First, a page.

For over 33 years I’ve been meeting Chinese officials at all levels – and, in general, Chinese officials are some of the most competent administrators anywhere.
There are challenges, of course. With all its advantages of rapid decision-making and continuity, a system that does not have open and competitive multi-party elections and a free media has greater challenges in preventing the formation of internal cliques and factions that trade favors within small circles, undermining political meritocracy.
CPC leadership is aware of these problems, which is the purpose of the CPC Central Commission for Discipline Inspection and the National Supervisory Commission.
CPC Strict Governance and Anti-Corruption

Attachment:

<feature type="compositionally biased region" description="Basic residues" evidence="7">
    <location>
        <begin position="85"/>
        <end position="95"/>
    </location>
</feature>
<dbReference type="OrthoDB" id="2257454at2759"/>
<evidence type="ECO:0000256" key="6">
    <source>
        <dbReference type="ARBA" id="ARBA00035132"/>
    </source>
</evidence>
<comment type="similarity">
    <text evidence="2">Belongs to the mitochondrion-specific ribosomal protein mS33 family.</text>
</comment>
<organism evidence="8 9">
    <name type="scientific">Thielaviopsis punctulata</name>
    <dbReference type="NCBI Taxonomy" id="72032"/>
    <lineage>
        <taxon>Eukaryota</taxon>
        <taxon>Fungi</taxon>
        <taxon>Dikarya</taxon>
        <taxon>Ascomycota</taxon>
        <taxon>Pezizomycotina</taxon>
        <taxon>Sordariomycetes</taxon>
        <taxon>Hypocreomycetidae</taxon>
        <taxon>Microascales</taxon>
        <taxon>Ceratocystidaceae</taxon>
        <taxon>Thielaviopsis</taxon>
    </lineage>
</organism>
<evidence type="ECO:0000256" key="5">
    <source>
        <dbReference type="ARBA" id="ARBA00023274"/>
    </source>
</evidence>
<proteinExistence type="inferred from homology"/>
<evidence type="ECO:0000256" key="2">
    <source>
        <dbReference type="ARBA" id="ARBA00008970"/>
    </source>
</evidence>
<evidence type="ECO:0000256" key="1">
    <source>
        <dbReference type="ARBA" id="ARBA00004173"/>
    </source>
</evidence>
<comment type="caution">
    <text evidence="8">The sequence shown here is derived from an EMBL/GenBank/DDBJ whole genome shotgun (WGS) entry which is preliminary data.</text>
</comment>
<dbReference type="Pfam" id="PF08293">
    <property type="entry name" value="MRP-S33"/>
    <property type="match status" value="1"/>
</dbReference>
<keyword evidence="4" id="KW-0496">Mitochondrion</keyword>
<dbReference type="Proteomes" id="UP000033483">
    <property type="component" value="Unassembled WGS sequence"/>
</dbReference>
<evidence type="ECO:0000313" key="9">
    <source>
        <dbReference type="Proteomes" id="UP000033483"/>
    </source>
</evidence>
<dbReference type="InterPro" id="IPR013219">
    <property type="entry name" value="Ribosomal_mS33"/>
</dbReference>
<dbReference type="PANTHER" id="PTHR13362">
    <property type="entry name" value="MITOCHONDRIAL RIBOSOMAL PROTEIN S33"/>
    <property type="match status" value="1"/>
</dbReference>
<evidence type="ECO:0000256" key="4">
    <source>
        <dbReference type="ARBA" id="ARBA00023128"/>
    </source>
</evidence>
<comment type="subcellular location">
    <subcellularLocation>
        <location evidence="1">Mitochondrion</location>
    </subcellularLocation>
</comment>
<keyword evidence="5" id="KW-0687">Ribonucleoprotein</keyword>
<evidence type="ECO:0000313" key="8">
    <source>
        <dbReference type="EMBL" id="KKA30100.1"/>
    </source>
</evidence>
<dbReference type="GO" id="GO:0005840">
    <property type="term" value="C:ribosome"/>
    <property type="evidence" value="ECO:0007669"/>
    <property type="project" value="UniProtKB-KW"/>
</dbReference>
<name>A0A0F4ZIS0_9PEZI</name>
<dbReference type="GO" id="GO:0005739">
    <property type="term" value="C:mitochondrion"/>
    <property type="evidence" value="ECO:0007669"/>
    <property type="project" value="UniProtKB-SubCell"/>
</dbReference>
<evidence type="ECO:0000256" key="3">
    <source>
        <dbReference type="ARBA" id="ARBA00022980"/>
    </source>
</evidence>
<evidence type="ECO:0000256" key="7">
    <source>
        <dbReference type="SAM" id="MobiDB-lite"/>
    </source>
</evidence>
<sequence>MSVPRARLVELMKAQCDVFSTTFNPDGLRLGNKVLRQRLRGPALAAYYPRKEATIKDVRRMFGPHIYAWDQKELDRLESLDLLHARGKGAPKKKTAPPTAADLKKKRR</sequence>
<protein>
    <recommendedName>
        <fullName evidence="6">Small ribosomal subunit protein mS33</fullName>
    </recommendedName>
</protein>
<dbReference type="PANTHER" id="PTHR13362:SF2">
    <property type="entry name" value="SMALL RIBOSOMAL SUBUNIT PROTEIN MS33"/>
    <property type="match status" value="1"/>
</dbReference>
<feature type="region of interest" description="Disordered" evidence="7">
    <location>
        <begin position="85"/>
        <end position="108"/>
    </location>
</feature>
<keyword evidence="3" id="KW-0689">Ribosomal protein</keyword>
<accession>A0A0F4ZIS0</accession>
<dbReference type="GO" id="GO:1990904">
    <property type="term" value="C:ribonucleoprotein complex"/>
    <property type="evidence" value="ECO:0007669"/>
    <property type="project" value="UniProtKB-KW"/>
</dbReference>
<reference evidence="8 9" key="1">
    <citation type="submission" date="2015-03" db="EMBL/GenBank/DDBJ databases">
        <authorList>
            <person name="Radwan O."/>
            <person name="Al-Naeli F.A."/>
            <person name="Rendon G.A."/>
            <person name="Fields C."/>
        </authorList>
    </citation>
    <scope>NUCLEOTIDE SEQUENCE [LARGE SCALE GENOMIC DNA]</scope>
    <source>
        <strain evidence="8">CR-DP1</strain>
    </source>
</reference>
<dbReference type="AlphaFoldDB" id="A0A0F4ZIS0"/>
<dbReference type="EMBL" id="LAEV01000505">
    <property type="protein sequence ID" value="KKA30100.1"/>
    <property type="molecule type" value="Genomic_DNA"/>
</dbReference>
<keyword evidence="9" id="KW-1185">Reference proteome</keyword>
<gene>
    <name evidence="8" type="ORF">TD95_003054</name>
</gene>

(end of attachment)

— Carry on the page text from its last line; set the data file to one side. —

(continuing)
The CPC’s relentless anti-corruption campaign, unprecedented under Xi, has won strong public support and it will certainly continue.
“Worms can only grow in something rotten”, Xi said. “Corruption is now raging; if it is not curbed, our Party and country will surely be doomed.”
Corruption was rampant in China; it involved all levels of commerce, government and politics, and it had proved intractably and maddeningly resilient. At best, corruption is a drag on the economy and a scourge on society. At worst, it threatens economic development, political stability, and the legitimacy of the State.
Why did corruption become such a problem? What are its root-causes? How does it relate to China’s single-party political system? What systemic mechanisms can control corruption in a system with a single leading party?
“The exercise of power without supervision will definitely lead to corruption”, Xi said. “This is an axiomatic law.”